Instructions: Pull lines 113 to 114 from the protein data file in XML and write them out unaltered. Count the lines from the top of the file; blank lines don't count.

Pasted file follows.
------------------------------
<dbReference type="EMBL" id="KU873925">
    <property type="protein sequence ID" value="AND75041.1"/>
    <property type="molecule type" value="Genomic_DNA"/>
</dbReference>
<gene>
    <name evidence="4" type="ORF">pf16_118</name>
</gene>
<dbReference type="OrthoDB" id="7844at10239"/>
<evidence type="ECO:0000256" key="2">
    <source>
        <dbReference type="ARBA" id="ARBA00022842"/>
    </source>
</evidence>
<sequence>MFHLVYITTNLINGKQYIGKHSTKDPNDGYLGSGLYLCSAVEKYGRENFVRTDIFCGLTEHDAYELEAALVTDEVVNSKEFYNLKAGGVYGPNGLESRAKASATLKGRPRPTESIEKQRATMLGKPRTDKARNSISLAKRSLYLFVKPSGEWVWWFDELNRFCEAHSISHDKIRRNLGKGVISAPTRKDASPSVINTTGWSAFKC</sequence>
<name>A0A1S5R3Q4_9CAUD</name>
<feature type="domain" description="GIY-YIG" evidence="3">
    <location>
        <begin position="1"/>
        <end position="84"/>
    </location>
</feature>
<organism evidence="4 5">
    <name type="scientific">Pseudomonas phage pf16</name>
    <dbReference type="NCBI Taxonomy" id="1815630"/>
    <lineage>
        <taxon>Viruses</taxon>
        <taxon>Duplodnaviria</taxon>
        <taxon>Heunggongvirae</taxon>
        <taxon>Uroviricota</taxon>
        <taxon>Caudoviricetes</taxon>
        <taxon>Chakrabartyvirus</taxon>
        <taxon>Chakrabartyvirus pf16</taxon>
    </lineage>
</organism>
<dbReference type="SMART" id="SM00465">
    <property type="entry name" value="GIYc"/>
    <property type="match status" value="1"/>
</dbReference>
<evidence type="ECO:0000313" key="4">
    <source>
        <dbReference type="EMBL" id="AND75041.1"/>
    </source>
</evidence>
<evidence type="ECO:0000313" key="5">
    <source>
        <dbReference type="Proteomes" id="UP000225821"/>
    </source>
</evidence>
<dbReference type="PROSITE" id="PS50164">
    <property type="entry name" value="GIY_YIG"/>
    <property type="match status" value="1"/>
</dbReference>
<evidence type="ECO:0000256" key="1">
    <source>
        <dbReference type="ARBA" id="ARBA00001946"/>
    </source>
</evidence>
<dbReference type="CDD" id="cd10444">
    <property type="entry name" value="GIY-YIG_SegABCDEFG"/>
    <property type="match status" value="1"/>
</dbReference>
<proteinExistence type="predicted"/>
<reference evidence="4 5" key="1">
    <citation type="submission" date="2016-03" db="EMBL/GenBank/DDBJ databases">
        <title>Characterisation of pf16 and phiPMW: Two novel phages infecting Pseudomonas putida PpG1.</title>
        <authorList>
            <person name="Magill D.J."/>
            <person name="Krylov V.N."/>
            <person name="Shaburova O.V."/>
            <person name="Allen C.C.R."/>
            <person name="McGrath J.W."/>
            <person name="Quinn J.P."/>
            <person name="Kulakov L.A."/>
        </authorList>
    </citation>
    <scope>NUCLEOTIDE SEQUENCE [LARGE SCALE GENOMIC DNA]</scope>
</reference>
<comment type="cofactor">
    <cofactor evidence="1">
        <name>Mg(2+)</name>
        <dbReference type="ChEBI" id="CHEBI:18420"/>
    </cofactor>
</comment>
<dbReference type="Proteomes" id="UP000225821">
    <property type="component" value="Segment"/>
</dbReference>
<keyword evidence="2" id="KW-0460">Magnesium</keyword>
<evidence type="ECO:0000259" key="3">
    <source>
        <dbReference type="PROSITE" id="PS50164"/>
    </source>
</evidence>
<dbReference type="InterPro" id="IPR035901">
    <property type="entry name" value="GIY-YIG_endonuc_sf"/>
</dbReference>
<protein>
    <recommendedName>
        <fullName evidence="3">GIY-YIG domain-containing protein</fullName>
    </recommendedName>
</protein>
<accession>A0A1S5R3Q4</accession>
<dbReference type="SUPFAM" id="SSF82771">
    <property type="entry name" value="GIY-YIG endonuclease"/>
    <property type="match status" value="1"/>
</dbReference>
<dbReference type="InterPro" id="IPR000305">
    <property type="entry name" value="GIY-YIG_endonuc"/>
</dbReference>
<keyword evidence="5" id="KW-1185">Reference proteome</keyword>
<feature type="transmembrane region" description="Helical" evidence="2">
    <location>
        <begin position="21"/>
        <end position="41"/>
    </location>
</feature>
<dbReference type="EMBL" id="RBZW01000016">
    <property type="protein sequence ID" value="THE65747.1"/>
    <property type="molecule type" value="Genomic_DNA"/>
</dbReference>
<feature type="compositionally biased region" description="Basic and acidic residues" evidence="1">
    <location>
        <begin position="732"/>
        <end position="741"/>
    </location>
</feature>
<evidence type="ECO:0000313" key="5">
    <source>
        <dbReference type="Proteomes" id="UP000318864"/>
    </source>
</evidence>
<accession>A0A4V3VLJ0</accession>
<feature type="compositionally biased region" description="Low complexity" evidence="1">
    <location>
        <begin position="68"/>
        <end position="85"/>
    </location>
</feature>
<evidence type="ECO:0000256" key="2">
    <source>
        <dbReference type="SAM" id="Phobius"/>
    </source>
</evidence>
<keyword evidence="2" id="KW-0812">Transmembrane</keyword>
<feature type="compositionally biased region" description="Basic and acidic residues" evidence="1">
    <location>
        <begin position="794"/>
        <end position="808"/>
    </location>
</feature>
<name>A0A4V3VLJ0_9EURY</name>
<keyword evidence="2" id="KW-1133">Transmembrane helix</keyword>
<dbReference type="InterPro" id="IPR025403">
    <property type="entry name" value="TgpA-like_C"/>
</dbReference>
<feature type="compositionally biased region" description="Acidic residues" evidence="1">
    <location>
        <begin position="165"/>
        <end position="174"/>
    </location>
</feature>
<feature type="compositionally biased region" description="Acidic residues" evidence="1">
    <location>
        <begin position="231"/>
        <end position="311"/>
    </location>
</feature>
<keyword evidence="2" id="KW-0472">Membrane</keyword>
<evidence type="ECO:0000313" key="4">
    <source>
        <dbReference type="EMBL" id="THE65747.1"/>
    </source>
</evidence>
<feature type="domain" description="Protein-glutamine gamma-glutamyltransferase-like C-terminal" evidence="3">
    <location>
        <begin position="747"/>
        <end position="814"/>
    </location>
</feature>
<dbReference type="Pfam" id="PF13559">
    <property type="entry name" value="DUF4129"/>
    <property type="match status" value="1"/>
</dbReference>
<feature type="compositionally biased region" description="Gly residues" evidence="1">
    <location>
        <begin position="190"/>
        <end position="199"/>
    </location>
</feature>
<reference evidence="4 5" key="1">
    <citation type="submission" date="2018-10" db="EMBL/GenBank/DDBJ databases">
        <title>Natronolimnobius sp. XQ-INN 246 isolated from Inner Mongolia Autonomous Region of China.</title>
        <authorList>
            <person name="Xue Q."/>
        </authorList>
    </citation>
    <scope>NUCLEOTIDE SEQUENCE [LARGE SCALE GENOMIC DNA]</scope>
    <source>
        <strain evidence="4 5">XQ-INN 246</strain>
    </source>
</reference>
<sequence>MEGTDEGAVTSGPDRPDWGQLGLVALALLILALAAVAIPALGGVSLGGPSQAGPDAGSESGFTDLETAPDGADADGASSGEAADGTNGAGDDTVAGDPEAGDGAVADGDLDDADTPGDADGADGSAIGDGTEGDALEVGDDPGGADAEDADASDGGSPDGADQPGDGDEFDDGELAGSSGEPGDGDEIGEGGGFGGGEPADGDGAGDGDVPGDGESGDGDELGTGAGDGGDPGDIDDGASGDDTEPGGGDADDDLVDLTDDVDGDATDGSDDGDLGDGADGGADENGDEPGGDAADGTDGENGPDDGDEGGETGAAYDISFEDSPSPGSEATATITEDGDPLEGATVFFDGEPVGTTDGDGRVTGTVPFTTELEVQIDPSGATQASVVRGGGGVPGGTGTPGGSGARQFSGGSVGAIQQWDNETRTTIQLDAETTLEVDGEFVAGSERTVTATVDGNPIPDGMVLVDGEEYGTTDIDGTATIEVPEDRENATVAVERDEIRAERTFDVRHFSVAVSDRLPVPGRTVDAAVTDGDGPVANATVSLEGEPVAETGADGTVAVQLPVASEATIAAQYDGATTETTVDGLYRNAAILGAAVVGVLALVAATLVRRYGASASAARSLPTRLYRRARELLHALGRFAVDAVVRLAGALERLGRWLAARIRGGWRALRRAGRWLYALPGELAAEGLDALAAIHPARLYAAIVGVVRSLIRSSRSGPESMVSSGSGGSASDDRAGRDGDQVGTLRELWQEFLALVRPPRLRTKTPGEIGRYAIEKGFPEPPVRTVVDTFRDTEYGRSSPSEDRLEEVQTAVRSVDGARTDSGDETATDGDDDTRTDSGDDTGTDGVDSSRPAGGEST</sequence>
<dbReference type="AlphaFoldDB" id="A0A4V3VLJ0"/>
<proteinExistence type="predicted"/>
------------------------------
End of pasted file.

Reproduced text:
        <end position="41"/>
    </location>